Entertainment

Other amenities that may be included when a cruise ship is constructed are casinos, movie theatres, and amusement rides for children and adults. Anything that you see on dry land in the world of entertainment is usually available at sea also. Some cruises also have live shows and fireworks displays. Modern technology has made that possible. Storing or using pyrotechnics of any kind on a ship was unheard of just a few short decades ago.

Recruiting the Best in the Business

A position on a cruise ship pays well, more than that same position pays on the mainland or even on resort islands. The final stage after constructing a cruise ship is choosing the personnel that are going to staff it. For this, the industry accepts only the very best in the business. It’s not hard to be selective because anyone who works in the hospitality industry wants a dream job that takes them out to sea and pays them twice as much as what they make at home.

Expect to See Former Naval Officers

Those who operate the ship are also among the finest in their industry. Many cruise ship captains and officers are former naval personnel who have retired or completed their term of service. The same is often true of the engineers and maintenance people, many of whom have advanced maritime degrees and education. It is said that a seafarer will always be a seafarer so it’s no surprise to see sailors with decades of experience working for all of the major cruise lines.

What will the future bring?

The cruise ships of today, compared to those built in the 1960’s and 70’s, are like something out of a science fiction novel. The internet didn’t exist back then, nor did cell phones, aluminium alloys, modern pre-fabrication techniques, and many of the other elements that go into building ships today. What will the future bring? Only time will tell. One thing that is clear though is that people will continue to sail the seven seas and cruise ships will allow them to do that in safety, style and comfort.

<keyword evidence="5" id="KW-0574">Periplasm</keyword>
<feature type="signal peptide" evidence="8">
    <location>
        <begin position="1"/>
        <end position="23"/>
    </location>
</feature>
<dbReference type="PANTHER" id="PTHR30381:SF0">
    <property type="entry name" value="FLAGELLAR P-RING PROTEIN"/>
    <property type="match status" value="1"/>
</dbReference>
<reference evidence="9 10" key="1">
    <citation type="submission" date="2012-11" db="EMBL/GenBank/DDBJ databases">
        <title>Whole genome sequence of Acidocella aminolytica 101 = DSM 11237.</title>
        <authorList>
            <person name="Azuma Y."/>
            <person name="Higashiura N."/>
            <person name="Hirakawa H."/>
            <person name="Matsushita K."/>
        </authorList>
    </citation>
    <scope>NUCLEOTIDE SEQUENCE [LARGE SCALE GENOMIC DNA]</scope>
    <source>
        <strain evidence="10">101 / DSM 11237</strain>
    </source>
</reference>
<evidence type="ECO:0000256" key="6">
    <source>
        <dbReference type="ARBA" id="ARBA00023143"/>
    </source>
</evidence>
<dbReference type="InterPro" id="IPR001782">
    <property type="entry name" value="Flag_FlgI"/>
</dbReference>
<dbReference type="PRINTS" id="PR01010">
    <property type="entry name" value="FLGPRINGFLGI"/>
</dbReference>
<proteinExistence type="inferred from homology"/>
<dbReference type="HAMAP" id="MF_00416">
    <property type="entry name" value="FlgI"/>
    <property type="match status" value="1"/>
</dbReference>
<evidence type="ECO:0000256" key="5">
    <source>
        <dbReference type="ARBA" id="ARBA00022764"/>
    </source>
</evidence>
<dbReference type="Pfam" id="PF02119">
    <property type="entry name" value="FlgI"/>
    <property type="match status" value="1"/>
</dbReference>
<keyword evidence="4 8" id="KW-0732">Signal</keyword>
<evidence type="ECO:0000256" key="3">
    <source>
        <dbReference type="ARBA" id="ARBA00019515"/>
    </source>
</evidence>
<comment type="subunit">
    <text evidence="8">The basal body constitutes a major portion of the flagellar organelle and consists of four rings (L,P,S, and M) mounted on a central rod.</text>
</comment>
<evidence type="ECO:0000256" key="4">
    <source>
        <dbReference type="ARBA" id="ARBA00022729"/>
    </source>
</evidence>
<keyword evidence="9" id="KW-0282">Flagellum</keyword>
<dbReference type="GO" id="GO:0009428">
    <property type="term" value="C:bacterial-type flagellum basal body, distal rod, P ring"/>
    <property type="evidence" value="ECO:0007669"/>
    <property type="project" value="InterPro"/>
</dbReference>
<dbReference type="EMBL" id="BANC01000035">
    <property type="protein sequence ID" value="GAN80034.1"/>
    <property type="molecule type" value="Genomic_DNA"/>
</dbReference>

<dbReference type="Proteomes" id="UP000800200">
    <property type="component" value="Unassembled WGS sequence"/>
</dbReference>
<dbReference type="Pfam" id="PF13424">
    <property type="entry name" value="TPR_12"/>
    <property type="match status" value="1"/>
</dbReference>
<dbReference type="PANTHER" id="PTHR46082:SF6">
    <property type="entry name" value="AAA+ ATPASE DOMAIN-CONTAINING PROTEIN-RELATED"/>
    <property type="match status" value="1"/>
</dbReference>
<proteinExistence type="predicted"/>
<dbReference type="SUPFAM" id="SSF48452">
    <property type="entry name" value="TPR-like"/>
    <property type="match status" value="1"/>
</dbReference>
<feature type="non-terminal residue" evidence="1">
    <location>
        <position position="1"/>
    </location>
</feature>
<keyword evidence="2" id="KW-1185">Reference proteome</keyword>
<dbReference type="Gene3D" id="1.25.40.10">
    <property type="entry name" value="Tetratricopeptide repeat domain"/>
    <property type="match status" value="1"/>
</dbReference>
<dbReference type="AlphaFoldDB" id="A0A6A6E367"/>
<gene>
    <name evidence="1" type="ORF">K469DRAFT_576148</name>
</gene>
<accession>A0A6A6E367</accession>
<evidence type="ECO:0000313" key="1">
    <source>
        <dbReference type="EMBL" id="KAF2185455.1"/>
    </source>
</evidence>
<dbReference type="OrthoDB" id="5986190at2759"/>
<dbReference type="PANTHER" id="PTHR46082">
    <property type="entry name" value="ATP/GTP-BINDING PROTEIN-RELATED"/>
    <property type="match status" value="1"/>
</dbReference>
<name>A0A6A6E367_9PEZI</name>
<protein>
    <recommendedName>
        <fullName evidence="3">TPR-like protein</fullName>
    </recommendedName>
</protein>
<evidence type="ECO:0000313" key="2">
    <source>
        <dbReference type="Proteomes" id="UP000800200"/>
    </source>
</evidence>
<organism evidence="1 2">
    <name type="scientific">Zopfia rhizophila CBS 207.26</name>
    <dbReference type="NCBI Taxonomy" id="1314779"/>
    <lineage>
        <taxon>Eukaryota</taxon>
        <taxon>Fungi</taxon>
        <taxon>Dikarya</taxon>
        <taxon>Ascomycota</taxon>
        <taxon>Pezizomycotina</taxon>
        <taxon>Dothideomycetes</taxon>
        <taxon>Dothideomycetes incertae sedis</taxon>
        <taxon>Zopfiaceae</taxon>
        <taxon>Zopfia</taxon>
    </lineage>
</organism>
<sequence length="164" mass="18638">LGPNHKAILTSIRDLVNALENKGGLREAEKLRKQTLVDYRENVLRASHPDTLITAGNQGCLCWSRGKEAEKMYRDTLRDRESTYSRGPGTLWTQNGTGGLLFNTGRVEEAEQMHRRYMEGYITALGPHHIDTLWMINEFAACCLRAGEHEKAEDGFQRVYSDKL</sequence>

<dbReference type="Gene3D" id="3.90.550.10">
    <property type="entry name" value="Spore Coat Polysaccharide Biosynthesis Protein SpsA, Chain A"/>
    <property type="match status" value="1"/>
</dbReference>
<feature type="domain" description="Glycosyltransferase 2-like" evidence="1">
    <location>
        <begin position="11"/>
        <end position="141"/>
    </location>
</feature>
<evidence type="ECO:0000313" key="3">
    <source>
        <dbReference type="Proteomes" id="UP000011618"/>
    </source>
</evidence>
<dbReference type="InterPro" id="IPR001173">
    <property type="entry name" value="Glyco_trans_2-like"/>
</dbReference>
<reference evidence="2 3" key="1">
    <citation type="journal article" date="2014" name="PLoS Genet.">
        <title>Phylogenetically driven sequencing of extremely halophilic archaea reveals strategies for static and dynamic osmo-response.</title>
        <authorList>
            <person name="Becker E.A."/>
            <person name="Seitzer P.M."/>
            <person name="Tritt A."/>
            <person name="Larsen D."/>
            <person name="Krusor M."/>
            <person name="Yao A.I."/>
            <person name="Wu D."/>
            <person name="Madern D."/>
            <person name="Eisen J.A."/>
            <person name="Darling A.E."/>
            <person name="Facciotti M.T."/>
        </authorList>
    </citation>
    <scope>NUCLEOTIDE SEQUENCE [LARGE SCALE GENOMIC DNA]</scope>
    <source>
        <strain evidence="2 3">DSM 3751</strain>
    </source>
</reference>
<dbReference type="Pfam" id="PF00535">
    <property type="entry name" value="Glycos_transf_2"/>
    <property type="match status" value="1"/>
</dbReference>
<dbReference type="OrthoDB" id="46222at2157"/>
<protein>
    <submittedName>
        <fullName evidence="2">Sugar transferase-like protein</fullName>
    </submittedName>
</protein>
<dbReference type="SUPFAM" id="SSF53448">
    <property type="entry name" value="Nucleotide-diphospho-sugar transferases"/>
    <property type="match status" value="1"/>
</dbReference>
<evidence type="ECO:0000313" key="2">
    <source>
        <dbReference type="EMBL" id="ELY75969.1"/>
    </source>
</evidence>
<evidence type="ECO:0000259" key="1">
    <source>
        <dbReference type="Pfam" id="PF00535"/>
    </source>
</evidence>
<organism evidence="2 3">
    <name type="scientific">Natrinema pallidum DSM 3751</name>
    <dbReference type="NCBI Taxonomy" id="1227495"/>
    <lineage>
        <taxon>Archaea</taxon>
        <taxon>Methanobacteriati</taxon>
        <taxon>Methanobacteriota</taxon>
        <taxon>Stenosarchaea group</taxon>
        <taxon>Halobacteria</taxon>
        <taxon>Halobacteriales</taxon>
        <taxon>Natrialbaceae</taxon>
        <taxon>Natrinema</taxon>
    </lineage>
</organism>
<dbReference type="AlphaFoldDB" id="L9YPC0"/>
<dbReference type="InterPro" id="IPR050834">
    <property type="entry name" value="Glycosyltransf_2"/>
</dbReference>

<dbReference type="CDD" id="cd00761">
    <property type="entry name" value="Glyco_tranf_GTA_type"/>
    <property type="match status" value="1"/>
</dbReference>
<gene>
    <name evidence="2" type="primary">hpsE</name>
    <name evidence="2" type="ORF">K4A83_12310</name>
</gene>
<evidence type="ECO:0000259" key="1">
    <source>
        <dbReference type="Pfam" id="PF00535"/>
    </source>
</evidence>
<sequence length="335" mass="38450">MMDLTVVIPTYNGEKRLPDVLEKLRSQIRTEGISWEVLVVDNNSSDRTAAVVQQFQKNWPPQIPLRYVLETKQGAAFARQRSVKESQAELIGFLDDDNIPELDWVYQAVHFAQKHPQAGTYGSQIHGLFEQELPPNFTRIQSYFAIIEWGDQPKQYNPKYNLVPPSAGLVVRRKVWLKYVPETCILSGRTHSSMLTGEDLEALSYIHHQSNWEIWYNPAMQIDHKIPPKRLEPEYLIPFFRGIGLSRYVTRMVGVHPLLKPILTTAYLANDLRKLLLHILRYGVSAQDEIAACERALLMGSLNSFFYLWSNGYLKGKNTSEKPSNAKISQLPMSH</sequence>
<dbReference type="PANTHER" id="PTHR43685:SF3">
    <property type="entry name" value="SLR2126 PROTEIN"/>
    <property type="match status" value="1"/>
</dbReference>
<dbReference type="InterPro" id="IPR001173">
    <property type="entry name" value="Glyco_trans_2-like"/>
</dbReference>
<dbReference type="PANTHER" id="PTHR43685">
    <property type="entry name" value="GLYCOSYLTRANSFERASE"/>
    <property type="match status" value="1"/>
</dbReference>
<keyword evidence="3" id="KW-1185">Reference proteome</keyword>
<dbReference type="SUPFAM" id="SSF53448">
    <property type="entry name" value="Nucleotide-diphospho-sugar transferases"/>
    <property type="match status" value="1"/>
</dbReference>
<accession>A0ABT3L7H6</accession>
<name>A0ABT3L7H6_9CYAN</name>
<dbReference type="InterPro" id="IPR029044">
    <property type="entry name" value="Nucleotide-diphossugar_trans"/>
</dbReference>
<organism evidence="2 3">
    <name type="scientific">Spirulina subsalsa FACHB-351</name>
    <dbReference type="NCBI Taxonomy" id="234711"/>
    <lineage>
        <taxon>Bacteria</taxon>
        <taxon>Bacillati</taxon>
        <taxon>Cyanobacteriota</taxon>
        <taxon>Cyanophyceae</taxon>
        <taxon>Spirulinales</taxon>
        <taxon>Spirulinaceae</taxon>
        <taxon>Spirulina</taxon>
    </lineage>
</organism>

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About the author: Sarah Van Rensburg is an avid travel writer. She covers a wide range of travel-related topics but with a focus on cruise holidays.

How to Experience Jamaican Culture on Your Cruise

A cruise is perhaps the best way to travel in an area like the Caribbean. Stopping at beautiful islands such as Jamaica or Aruba is a delightful ways to experience new locations and cultures, all while enjoying the comforts of a floating hotel room. Travellers won’t need to unpack daily or rush to make flights and trains, but can instead spend the time between destinations relaxing, enjoying upscale cuisine or having fun! On a cruise to Jamaica, it is important that those on cruise holidays remember to soak in some of the local culture during the time onshore. The island nation boasts friendly locals, delicious authentic cuisine and a rich heritage. Here are some ways to experience the culture of Jamaica on your cruise: